Return to Substance abuse articles

The disease of addiction has many factors but the most important reason underlying the use of drugs is that they make us feel good; we get high. We are temporarily rewarded for the behavior of using drugs.  Not only that, but any one who has ever experienced relapse can tell you that the initial use of a drug or alcohol led to the second use and than the third use and so on and so on.  We refer to this property as reinforcement: the rewarding of a behavior causing it to be repeated. Indeed, this is the key element in the persistence of any addictive behavior. Although the range of addictive substances includes a variety of different chemicals with different biological activities, it seems that reinforcement, leading to continued use, is the result of a common physiology that exists for all drugs of abuse.

To understand how this works, you must know a little of how the brain works.  The brain is bunches of individual nerves that communicate with each other and which are arranged into distinct areas to serve specific functions.  When one nerve communicates with a second, it releases a chemical called a neurotransmitter into the space between them; this space is called a synapse.  The second nerve reacts after its receptor binds to this chemical.  Depending on which chemical is released, the activity of the second nerve can either increase or decrease. All drugs act either by affecting how much of a neurotransmitter is in the synapse or interacting directly with a receptor.  Whole areas of the brain can be excited or depressed in this fashion.

There is an area of the brain in which increased activity will be perceived as pleasurable.  We know that lab animals with electrodes planted in this area of their brains, given small electric shocks, will continue to seek this stimulation. They will ignore all other bodily needs such as eating, drinking and sex.  The pleasure they are apparently feeling reinforces whatever behavior is needed to continue the shocks. This area is called the Nucleus Accumbens and may be thought of as the pleasure center of the brain. Nerves, originating from other areas of the brain, project to this area.  These nerves will affect the activity in the nucleus Accumbens by releasing a neuro-transmitter called dopamine.  This causes euphoria.  Almost all drugs of abuse have been implicated in increasing activity in this area. Cocaine and other stimulants directly increase the amount dopamine in the synapse and quickly increase the activity of this area.  Heroin, pills, alcohol and even marijuana have been shown to increase activity as well.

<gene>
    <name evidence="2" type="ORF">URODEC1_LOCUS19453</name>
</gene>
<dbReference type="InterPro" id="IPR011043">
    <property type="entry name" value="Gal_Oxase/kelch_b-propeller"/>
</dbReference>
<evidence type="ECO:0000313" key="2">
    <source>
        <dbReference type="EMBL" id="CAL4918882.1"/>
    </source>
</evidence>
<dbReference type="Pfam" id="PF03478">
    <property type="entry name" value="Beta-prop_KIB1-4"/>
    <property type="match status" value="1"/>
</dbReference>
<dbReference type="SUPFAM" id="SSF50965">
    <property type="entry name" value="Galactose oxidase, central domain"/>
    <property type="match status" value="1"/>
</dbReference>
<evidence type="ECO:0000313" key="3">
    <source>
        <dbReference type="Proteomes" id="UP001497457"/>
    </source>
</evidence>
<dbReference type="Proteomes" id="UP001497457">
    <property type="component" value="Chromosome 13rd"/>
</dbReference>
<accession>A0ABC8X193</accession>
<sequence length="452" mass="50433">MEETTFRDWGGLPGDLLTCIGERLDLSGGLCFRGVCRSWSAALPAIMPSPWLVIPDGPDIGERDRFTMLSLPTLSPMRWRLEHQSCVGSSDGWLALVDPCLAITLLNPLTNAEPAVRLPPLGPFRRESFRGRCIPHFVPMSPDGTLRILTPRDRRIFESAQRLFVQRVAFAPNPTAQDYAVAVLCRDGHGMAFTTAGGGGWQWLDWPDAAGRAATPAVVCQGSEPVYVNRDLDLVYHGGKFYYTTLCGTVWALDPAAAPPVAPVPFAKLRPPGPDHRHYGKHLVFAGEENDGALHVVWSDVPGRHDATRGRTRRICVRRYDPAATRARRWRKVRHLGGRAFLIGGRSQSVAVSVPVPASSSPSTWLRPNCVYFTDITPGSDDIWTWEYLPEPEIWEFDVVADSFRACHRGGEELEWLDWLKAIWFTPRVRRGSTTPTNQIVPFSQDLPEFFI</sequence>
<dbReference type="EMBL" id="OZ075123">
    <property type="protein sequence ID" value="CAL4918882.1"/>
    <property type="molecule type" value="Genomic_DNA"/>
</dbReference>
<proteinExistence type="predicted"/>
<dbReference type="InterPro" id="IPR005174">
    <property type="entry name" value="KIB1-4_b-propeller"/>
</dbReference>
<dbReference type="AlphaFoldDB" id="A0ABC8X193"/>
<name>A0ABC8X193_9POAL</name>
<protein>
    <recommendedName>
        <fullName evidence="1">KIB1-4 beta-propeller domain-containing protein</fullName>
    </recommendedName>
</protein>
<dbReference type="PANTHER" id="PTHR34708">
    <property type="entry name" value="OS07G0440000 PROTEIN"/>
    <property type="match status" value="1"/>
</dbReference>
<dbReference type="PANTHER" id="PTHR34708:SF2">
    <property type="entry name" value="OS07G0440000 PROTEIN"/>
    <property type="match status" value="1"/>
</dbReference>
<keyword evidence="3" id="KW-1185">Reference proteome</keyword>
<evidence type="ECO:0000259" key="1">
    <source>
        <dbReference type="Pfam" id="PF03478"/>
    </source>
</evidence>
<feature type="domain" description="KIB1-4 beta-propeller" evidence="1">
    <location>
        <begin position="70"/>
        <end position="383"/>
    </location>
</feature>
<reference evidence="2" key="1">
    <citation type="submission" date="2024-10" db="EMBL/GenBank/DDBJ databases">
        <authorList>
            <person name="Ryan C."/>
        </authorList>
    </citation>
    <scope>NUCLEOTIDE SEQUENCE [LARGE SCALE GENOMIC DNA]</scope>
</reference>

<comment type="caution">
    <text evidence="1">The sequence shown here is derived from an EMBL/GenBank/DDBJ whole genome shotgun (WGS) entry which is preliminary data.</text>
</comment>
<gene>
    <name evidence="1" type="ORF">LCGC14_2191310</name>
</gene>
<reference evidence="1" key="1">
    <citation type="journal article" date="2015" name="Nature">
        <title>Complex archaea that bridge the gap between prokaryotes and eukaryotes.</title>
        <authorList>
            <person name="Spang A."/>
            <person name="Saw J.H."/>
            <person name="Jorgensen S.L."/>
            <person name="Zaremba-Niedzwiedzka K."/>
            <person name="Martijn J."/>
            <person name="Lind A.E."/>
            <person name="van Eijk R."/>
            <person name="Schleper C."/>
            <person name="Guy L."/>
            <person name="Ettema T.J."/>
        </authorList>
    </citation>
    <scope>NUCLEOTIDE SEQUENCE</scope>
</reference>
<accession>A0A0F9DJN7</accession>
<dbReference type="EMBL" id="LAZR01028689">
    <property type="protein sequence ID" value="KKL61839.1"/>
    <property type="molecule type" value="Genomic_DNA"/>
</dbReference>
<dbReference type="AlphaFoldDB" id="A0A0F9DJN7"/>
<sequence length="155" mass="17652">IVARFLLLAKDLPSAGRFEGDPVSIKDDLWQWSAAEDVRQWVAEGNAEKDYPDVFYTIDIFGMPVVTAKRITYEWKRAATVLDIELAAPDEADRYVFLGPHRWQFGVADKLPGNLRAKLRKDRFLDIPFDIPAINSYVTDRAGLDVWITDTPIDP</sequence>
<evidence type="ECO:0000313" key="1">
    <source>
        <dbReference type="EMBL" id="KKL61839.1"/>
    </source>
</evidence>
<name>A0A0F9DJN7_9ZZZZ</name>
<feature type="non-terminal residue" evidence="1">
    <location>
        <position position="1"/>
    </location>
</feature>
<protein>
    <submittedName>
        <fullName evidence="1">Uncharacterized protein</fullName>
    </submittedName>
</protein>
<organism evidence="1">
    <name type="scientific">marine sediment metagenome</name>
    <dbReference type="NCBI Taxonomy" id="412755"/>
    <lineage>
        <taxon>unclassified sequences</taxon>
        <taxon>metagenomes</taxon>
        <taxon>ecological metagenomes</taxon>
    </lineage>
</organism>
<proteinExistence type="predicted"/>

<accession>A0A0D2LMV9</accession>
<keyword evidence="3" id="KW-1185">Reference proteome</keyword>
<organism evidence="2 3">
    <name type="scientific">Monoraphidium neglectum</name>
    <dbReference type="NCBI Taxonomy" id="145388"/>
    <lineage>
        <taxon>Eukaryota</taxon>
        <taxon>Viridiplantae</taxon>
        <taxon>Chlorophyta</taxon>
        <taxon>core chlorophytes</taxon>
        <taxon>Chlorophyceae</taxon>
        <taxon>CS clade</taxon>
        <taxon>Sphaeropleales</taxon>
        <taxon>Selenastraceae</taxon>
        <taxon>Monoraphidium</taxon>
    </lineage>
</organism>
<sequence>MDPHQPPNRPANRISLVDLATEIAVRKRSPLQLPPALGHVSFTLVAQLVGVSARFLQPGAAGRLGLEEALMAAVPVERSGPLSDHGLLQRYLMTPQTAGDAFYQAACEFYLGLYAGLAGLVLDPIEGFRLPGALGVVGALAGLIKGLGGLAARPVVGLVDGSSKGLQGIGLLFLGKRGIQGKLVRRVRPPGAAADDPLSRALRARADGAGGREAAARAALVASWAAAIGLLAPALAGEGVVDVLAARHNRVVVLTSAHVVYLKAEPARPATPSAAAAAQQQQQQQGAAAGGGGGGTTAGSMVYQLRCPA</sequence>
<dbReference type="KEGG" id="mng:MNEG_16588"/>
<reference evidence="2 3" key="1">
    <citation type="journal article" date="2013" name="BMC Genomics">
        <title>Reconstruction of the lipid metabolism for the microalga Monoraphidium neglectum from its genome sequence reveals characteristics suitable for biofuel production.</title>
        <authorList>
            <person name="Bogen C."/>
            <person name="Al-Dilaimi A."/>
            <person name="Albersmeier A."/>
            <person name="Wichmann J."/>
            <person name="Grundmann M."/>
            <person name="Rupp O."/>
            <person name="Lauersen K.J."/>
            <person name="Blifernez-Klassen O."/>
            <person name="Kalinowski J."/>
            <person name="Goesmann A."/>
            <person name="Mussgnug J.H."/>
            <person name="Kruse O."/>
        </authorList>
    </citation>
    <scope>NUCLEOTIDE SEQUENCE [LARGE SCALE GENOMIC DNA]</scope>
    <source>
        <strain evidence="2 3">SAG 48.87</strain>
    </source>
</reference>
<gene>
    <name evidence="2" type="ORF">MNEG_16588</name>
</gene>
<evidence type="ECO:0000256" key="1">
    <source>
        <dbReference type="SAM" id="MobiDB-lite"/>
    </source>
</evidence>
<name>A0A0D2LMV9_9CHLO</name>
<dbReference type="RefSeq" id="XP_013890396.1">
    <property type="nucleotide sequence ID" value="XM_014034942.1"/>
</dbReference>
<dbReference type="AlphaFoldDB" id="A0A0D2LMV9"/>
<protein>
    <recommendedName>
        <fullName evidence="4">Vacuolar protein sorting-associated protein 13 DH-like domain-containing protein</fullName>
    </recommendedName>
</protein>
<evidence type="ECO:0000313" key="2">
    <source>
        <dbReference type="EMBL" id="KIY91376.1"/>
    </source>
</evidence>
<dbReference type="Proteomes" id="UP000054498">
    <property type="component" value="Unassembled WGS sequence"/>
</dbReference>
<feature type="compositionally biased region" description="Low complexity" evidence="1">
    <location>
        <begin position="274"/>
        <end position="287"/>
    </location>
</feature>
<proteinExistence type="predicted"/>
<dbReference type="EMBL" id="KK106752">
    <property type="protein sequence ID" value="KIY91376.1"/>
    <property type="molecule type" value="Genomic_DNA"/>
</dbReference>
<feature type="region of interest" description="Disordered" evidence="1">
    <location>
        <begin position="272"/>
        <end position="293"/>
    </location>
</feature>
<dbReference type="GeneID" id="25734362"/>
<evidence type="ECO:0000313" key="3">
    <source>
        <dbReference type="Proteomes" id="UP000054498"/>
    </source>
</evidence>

In addition to dopamine, another chemical, beta endorphin will is also released.  This results in a feling of pleasure that is independent drom that caused by dopamine.

Research needs to be done to find out how the various drugs lead to neurotransmitter release.  We hope that treatments may then be developed to block the reinforcing properties of the various drugs.  This has already begun. A drug called naltrexone  blocks endorphin.  It affects the way heroin, marijuana and alcohol work. It prevents the high from these drugs.  When a person takes naltrexone, their drug use goes down.

S. Wasser MD 
written 4/97
Revised 2/25/06

Return to Substance Abuse Articles